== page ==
Top lawmakers ask questions about "traffic pumping"

The FCC is currently looking into these schemes as a result of questions AT&T raised about Google Voice, which blocks calls to certain numbers in rural areas, many of which are conference lines and adult chat-lines that charge more to connect the calls. Google said, since it offers its service free to consumers, it cannot afford to pay those fees. Some small rural carriers then balked at AT&T's line of questioning, saying the large carrier often does not pay its own bills resulting from connection fees to these higher-priced numbers.

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Last week, 20 members of Congress sent a letter to the FCC asking it to investigate the traffic pumping issue to make sure rural carriers and customers are not left out of certain services, and to make sure Google plays by the same rules applied to other telecom services. See my earlier post on this.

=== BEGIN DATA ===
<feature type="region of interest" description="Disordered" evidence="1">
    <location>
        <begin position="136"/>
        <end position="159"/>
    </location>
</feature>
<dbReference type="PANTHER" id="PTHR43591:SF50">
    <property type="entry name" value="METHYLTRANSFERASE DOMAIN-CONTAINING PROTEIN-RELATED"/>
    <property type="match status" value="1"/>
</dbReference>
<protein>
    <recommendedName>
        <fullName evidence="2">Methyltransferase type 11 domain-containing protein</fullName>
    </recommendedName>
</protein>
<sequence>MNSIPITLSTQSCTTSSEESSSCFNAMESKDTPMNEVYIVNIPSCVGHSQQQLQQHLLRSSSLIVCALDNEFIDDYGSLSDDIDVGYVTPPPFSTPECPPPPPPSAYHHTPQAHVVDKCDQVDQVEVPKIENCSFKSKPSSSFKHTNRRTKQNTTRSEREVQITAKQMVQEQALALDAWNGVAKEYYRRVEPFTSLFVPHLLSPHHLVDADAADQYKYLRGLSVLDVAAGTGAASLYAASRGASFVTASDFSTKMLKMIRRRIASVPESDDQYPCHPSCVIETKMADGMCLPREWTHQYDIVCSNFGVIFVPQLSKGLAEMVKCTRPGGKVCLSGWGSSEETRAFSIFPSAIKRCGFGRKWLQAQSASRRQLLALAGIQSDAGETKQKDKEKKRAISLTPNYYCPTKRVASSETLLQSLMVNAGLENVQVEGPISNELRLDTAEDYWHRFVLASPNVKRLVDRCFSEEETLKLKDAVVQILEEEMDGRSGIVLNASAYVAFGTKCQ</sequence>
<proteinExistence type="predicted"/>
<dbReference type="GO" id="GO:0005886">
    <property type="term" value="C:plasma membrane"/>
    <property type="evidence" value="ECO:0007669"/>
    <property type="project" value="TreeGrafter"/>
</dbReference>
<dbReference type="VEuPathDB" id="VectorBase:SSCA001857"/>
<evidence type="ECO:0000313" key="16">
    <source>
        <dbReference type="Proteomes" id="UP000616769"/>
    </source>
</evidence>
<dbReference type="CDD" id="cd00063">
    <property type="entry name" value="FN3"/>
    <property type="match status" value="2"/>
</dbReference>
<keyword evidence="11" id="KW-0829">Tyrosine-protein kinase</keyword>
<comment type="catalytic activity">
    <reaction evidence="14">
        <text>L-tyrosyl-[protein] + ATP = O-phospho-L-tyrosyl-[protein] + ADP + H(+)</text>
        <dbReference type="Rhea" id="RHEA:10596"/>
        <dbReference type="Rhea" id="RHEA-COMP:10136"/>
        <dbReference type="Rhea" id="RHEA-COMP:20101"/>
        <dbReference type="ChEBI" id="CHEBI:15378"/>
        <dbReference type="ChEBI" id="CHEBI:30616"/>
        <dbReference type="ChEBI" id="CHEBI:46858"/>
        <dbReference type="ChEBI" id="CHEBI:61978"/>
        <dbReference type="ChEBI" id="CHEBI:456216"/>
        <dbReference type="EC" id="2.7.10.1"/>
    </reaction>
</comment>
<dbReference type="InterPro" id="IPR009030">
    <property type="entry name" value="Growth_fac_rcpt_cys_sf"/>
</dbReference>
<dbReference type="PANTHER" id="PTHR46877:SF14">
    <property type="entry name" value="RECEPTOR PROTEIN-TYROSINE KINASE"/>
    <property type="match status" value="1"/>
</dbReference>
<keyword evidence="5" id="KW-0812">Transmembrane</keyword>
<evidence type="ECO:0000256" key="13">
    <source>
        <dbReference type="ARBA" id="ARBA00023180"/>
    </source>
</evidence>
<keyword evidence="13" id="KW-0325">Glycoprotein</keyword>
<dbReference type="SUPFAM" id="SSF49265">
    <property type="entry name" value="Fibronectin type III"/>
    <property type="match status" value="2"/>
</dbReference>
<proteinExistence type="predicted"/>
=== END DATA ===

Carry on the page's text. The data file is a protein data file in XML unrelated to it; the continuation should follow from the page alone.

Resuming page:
This letter is asking the FCC to also look into the high rates some smaller carriers are allegedly charging long-distance carreris to connect the calls.

"We believe any investigation of this matter must also examine the existing access charge regime and purported abuses of that system...Just last month, the Iowa Utilities Board found that eight local exchange companies had engaged in a traffic pumping scheme in which they were providing free calling services for indecent or pornographic content. According to the Iowa board, these companies were attempting to increase access charge revenues by 10,000 percent. The cost of these schemes is substantial and impacts all consumers, not just those living in rural areas," the letter said.

The lawmakers asked a series of questions and requested responses by Oct. 27.